Feature

This is Ted Johnson's Brain

A former star at the University of Colorado and celebrated NFL linebacker gave himself to football—only to find at the end of his career that he'd lost his mind. Now, at age 36, he's trying to put the pieces of his broken life back together.

August 2009

On a sunny fall morning, two months after he left Spaulding, Johnson and I walked to the Suffolk University campus in Boston where Johnson had an appointment with a career coach/assistant professor. Johnson had had his prescriptions taken away by his doctors and—at the urging of his therapist—had set out to find a job that would give him a reason to get up in the morning. The search was remarkably easy: Johnson had offers to do everything from working for insurance companies to playing golf with high rollers. The only thing that appealed to him was teaching; a friend who taught at Suffolk suggested to the dean that Johnson teach a course on sports crisis management.

As we walked, Johnson seemed nervous. He was dressed in slacks, a white dress shirt, a red tie, and a blue blazer, with the collar unintentionally flipped up in the back. Sweat poured down his face. "Bro, I'm dying here," he told me. We stopped, and he pulled out his wallet. There, from behind his driver's license, he removed a creased index card. He read it quietly. "Number one, go slow. Number two, get the gist. Number three, check your work. Number four, make necessary changes."

Johnson's Spaulding therapist recommended that he keep the card with him at all times, lest he inadvertently sabotage his progress. Two months out of rehab, he'd embraced the changes in his life with the spirit he once used to study his playbook.

"I even have a mission statement," Johnson told me. "My therapist said I needed one. Wanna hear it?" Johnson took a deep breath: "To be a devoted warrior whose love for his family is unmatched and who strives for authenticity at all costs, with the hopes that in my final act I can look back to say I've had a life well-lived." With that, he patted my back. "For me, bro, that's powerful." The word lingered in the morning air.

Inside one of the brick buildings on the campus, the career coach met us as we got off the elevator and ushered us into a room where another assistant professor was seated at a desk. She was short with graying hair; Red Sox and Patriots pennants hung from the walls.

"You look familiah," the woman said in a thick Boston accent.

"This gentleman is Ted Johnson," the career coach said. "He played for the Patriots."

The woman jumped from her chair. "Oh my gawd! I knew it was you!" She charged, open-armed, toward Johnson. The embrace knocked him backward.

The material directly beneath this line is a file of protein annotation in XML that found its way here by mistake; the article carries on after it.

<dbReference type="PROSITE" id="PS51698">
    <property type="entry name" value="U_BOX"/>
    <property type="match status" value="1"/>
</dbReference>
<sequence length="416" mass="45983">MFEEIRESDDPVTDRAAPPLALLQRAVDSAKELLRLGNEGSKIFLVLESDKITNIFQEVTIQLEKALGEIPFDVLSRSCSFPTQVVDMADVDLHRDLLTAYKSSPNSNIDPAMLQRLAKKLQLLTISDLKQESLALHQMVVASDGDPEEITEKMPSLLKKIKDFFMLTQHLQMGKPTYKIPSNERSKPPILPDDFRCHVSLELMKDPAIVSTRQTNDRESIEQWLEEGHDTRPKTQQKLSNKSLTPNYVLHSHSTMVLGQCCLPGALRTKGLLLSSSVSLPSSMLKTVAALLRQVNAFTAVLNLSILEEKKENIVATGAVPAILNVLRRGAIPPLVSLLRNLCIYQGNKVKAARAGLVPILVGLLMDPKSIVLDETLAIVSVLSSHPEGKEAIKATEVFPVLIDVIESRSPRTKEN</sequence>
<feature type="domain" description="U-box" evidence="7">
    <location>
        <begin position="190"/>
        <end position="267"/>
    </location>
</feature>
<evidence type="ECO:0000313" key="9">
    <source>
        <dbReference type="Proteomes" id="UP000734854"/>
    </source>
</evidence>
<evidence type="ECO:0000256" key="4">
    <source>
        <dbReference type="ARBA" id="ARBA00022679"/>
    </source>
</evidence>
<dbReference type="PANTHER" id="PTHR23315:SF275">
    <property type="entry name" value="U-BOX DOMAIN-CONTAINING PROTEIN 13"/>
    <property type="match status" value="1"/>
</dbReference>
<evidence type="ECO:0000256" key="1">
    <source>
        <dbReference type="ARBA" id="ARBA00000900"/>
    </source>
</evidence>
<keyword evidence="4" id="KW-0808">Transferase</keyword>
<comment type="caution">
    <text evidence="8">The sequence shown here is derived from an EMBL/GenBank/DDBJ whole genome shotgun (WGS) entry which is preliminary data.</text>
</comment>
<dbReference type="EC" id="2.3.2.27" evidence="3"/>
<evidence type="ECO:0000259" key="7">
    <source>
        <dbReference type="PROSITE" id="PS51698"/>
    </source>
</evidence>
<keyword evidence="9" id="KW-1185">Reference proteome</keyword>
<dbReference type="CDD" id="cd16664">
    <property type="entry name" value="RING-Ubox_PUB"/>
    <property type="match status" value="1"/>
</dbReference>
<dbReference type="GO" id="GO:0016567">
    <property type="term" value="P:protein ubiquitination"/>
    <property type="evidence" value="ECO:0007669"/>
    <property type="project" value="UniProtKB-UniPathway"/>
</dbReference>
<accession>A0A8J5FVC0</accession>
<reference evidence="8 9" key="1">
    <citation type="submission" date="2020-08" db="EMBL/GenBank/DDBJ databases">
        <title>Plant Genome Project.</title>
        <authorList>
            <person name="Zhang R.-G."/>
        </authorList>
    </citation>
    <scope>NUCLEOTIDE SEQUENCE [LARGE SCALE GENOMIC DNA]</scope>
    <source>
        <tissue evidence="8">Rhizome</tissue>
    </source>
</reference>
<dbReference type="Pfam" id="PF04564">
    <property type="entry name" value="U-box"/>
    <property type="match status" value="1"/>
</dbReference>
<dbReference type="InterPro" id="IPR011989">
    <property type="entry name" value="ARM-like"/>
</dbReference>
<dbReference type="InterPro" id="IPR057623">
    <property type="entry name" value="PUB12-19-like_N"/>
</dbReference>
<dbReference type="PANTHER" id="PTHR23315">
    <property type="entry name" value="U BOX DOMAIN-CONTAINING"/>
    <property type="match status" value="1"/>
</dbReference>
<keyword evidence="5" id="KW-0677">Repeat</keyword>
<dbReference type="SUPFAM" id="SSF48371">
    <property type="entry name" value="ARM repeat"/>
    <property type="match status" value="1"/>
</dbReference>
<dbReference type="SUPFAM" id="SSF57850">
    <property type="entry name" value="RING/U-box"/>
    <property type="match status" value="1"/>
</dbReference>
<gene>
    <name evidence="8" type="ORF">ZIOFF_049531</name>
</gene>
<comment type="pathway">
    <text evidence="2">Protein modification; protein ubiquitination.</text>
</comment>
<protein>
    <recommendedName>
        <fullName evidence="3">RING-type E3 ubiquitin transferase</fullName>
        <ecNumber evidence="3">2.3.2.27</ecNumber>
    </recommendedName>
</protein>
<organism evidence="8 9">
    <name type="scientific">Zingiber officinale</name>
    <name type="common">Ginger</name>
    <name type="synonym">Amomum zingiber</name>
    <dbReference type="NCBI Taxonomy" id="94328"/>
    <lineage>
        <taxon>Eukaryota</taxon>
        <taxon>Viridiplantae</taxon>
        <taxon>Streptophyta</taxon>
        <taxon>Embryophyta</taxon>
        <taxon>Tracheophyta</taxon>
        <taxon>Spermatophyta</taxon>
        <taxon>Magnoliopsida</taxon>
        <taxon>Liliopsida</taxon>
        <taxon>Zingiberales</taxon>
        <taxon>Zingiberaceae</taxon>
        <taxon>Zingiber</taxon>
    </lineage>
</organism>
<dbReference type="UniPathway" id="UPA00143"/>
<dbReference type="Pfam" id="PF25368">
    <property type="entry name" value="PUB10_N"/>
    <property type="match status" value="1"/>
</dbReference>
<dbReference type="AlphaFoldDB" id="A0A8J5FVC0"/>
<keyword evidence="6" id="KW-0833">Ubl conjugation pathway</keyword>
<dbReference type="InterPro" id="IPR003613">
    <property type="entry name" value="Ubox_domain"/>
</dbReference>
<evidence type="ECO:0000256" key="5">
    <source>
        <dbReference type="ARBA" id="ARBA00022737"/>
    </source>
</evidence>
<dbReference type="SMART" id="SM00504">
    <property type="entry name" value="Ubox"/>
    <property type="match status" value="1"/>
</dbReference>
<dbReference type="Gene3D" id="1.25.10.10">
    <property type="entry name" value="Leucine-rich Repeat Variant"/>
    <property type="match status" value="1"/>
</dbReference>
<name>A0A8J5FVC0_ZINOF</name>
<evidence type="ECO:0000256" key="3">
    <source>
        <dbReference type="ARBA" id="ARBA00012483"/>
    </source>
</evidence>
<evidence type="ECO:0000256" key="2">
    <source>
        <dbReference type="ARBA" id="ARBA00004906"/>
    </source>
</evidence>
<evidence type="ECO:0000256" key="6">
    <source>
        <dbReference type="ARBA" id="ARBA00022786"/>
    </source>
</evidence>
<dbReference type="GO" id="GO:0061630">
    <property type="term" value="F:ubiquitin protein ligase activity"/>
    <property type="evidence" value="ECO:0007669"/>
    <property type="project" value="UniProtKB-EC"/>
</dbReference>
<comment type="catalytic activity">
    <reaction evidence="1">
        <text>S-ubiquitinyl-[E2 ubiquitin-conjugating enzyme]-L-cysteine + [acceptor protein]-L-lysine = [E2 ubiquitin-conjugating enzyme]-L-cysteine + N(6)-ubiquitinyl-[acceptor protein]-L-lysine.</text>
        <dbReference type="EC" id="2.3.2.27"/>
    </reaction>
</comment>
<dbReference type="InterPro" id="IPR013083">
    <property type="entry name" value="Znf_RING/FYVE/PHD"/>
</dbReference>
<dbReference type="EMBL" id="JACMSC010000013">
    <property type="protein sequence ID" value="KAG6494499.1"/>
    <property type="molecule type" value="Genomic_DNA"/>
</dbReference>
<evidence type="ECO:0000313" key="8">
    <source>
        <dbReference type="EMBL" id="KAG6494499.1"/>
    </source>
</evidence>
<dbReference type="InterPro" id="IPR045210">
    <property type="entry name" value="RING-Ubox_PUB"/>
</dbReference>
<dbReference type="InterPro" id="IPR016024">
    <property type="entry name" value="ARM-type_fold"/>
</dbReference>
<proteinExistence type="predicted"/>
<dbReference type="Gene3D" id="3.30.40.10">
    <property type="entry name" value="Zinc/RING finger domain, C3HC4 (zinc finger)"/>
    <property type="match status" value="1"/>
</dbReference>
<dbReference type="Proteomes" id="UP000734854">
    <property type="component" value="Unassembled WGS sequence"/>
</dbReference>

"My sistah was the biggest Pats fan in the world," she said.

"That's great," Johnson said, smiling.

"She was diagnosed with cancer the year before your first Super Bowl win; boy she woulda loved to see that. And you know what? That Super Bowl parade was on the first anniversary that she died. I just know she was smiling that day. Boy, she woulda loved to meet you."

The woman opened her arms again and embraced the linebacker.

"This isn't from me," the woman said. "This is from my sistah."

Johnson gathered the woman in his arms. He turned and wiped away a tear.

Back at his townhome later that afternoon, Johnson hung up his jacket and said he needed a nap. "All that work has my head spinning, bro."

The door opened to a small foyer, and beyond that to a family room and a kitchen with granite counters and a stainless-steel refrigerator. A tin Kokopelli swung a golf club from a windowsill; there was a glass coffee table with sports books, and the walls were lined with dozens of remnants from Johnson's playing career—photographs, footballs, and helmets, one of which was chipped and dented across the reinforced forehead, like a worm had chewed its way through the plastic.

Before he went to his room upstairs, he sat in his leather chair and turned on the television. He pushed some buttons on his remote, and in a few seconds there was Ted Johnson, number 52, taking down running backs and smashing quarterbacks in their ribs. A smile washed across his face. It was a tribute video the Patriots had played on the jumbo screen a few months after Johnson retired.

He settled in. "When I was lying around the house, I'd put this on so I could remember who I used to be. I know that guy is in here somewhere," Johnson said, pointing to his heart. He studied his old self on the screen, breaking through offensive lines and making tackle after tackle. Television Ted blasts a running back—a face full of Johnson's forehead under the chin. "That's what fucked me up," he told me. Johnson watched the hits, staring at the television. The smile evaporated.

In that moment, he was looking back but found himself again faced with his future, with the creeping uncertainty of a life and a mind that had veered terribly off-track. Regardless of his work, his improvements, and the friends who stuck with him, there is a fear—a gripping, stomach-twisting agony—that one day he will not recognize those people, and, maybe even more devastating, that he won't remember the man he now sees on his television screen.

Johnson paused the video. He sat forward, his shoulders square. He pushed play and watched the hit. Each time he unfreezed the video, he'd say, "Boom."

Another running back entered the screen. Johnson paused again before the hit. "Boom." He started and stopped the video for several minutes, again and again and again. "Boom," he said.

Boom.

Boom.

Boom.

Robert Sanchez is 5280's staff writer. E-mail him at [email protected].

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